()

High-profile members of New York’s legal community are seeking to become amici parties in a criminal case that addresses the issue of jury instructions on cross-racial eyewitness identification, which is set for arguments before the state Court of Appeals next month.

The proposed parties, which include former prosecutors and judges, say that the jury in the case of Otis Boone—a black man convicted of first-degree robbery in 2012 based on the identification of two white victims—should have been instructed on the tendency of individuals to identify members of their own race better than members of other races.

Caitlan Halligan

Among the 15 parties are former Court of Appeals judges Carmen Beauchamp Ciparick, of counsel at Greenberg Traurig, Howard Levine, senior counsel at Whiteman Osterman & Hanna and Albert Rosenblatt, counsel at McCabe & Mack; former Appellate Division, First Department, Justice Bernard Malone Jr., who is also senior counsel at Whiteman Osterman & Hanna; former state Supreme Court Justice Barry Kamins, partner at Aidala, Bertuna & Kamins; and former Manhattan prosecutors Daniel Alonso, managing director and general counsel at Exiger and Eric Corngold, a partner at Friedman Kaplan Seiler & Adelman.

They are being represented by Gibson, Dunn & Crutcher partner Caitlin Halligan and associate Kathryn Cherry and Bracewell partner Paul Shechtman.

Paul Shechtman

“We tell juries everyday that they should scrutinize testimony carefully, so it’s not a great leap to ask a trial judge to tell a jury that they should look at cross-race identifications with special care,” Shechtman said in an interview Monday.

Boone was convicted of committing separate robberies in Brooklyn where the victims, both white, said Boone nabbed their cellphones while brandishing a knife.

The second victim, identified in court papers as E.E., said his assailant stabbed him in the back and lacerated his kidney.

Boone asserted there was no corroborating evidence linking him to the robberies, but he was found guilty and sentenced to 25 years in prison.

The Appellate Division, Second Department, affirmed the verdict in 2015 but said Boone’s sentence was excessive and reduced it to 15 years.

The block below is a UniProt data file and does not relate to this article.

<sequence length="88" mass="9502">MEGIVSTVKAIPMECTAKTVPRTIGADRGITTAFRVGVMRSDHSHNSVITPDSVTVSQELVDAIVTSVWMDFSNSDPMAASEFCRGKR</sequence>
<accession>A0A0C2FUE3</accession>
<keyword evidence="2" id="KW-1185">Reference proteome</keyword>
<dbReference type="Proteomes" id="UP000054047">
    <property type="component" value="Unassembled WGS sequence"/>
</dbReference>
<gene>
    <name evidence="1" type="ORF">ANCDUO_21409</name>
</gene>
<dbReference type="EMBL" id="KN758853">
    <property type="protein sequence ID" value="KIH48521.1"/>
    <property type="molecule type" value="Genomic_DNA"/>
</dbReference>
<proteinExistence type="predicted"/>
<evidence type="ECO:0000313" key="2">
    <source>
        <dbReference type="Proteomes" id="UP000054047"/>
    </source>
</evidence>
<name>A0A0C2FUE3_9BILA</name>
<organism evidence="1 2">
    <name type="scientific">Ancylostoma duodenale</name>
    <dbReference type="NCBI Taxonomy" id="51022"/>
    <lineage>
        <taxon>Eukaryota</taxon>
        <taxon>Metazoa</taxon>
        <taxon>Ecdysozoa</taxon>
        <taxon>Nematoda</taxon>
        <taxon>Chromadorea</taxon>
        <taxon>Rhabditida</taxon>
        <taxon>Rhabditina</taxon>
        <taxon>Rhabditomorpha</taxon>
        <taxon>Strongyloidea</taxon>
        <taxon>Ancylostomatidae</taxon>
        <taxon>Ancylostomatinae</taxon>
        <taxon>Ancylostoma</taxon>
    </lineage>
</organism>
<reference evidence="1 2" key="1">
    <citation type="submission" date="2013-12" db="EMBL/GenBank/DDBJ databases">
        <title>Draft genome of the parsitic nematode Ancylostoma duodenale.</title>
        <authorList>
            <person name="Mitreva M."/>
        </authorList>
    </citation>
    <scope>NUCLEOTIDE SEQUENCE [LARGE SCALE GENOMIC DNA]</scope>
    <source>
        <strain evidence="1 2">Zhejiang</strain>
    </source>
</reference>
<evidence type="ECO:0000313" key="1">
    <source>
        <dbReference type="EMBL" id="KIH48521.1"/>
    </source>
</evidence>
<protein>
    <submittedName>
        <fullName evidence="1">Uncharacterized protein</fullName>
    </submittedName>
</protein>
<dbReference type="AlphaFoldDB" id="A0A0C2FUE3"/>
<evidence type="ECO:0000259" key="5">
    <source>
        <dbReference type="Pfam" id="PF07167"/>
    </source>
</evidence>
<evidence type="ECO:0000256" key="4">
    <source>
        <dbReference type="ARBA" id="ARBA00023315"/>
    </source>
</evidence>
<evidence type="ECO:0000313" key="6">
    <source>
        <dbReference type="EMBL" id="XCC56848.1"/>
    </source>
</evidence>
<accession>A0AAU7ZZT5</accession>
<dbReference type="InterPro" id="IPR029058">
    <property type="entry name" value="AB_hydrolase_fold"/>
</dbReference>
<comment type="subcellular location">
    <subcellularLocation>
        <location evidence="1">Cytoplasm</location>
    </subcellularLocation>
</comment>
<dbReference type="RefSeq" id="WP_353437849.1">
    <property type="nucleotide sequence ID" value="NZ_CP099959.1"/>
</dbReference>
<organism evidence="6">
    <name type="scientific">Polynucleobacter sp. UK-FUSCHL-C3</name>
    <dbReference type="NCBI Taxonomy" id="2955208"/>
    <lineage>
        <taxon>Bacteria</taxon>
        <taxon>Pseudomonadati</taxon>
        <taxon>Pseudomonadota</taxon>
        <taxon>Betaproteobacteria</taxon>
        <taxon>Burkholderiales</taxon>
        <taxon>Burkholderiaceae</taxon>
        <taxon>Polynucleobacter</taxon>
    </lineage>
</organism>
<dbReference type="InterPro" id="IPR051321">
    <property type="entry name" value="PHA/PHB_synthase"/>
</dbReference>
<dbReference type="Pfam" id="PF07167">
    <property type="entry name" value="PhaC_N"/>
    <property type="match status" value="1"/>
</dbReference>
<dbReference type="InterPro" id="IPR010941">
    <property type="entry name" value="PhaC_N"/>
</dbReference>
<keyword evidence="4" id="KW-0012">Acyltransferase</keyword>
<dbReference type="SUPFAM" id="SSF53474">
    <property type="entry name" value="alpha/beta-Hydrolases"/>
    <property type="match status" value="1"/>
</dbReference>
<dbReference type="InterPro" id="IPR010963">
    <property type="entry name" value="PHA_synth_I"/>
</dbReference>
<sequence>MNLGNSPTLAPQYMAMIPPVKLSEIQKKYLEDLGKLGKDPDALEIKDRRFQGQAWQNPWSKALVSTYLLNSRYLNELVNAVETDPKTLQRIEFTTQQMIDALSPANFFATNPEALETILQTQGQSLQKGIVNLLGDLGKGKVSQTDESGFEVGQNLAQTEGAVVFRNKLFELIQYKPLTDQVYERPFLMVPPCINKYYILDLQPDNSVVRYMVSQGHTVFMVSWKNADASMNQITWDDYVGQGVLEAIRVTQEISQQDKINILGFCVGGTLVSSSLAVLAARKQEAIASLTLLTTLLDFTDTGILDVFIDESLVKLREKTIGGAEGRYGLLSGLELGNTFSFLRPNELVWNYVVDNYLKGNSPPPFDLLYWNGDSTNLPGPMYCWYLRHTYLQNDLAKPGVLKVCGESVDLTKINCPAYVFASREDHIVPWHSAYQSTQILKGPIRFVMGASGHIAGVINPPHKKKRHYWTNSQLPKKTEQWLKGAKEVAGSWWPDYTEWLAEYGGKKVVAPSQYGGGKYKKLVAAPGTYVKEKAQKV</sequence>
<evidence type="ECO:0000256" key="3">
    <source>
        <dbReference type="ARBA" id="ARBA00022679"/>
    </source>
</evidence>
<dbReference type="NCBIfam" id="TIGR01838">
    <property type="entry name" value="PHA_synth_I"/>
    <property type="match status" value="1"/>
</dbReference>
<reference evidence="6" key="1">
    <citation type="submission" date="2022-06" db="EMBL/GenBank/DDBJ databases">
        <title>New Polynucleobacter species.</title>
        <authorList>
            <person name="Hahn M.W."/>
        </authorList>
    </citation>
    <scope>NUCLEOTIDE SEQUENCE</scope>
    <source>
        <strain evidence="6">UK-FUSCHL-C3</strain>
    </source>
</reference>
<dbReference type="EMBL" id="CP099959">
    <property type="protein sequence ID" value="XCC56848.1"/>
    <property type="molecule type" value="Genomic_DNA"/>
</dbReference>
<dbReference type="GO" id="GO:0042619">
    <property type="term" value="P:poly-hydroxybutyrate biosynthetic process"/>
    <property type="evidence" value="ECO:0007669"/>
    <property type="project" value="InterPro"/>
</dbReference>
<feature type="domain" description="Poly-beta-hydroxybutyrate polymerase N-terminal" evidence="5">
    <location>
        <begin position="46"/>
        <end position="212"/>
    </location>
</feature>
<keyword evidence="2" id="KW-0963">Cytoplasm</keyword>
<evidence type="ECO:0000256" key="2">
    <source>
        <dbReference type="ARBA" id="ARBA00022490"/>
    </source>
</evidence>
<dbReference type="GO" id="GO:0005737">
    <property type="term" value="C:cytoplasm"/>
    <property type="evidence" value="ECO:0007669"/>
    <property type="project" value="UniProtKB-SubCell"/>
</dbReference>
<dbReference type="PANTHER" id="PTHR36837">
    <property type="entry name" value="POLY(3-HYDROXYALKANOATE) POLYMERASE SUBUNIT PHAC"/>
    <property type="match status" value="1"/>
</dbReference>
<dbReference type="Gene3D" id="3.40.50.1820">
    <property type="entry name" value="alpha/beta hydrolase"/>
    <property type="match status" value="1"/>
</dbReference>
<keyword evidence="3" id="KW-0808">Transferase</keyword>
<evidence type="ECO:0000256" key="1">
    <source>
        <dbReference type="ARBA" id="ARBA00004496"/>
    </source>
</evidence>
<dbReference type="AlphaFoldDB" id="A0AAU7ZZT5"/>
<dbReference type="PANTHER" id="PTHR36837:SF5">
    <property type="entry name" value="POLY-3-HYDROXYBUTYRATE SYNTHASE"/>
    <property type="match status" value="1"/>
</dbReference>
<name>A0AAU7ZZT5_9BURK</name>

The appellate panel also said that Acting Brooklyn Supreme Court Justice Vincent Del Giudice properly declined to charge the jury on the unreliability of cross-racial identification because Boone never placed the issue in evidence during the trial.

Boone was granted leave to appeal to the Court of Appeals. He argues in his brief that Del Giudice denied him a fair trial by declining to issue a charge on cross-racial identification. He supports his argument by citing scientific literature on the unreliability of such identifications, including a 2014 report from the National Academy of Sciences stating that cross-racial misidentification was the culprit in 42 percent of cases studied in which an erroneous identification was made.

Despite the mounting evidence, Boone’s brief contended, studies show that the problems with cross-racial identification are not well-known among the public at large. He also notes that the high courts in New Jersey and Massachusetts have ruled that juries should be instructed in cases involving cross-racial identification.

Boone is being represented by Lynn Fahey and Leila Hull, attorney-in-charge and supervising attorney, respectively, of Appellate Advocates Inc.

Assistant District Attorneys Leonard Joblove and Seth Lieberman are appearing in the case for the Brooklyn District Attorney’s office. When asked for comment, a spokesman referred to the Brooklyn DA’s reply brief in the case, which argues that Boone failed to preserve his claim that Del Giudice erred in not providing the jury with a cross-racial identification instruction.

If Boone preserved his claim, the prosecutors argue that issuing the charge to the jury would have improperly compelled jurors to infer as to how much contact the victims had with black people prior to the robberies.

The Brooklyn DA also argues that expert testimony on cross-racial identification would be an appropriate vehicle for addressing the issue.

Legal Aid Bureau of Buffalo Inc., Brooklyn Defender Services and the National Association of Criminal Defense Lawyers have also filed amicus briefs in the case.

Arguments in the case, People v. Boone, APL-2016-00015, are scheduled for April 25.

Copyright New York Law Journal. All rights reserved. This material may not be published, broadcast, rewritten, or redistributed.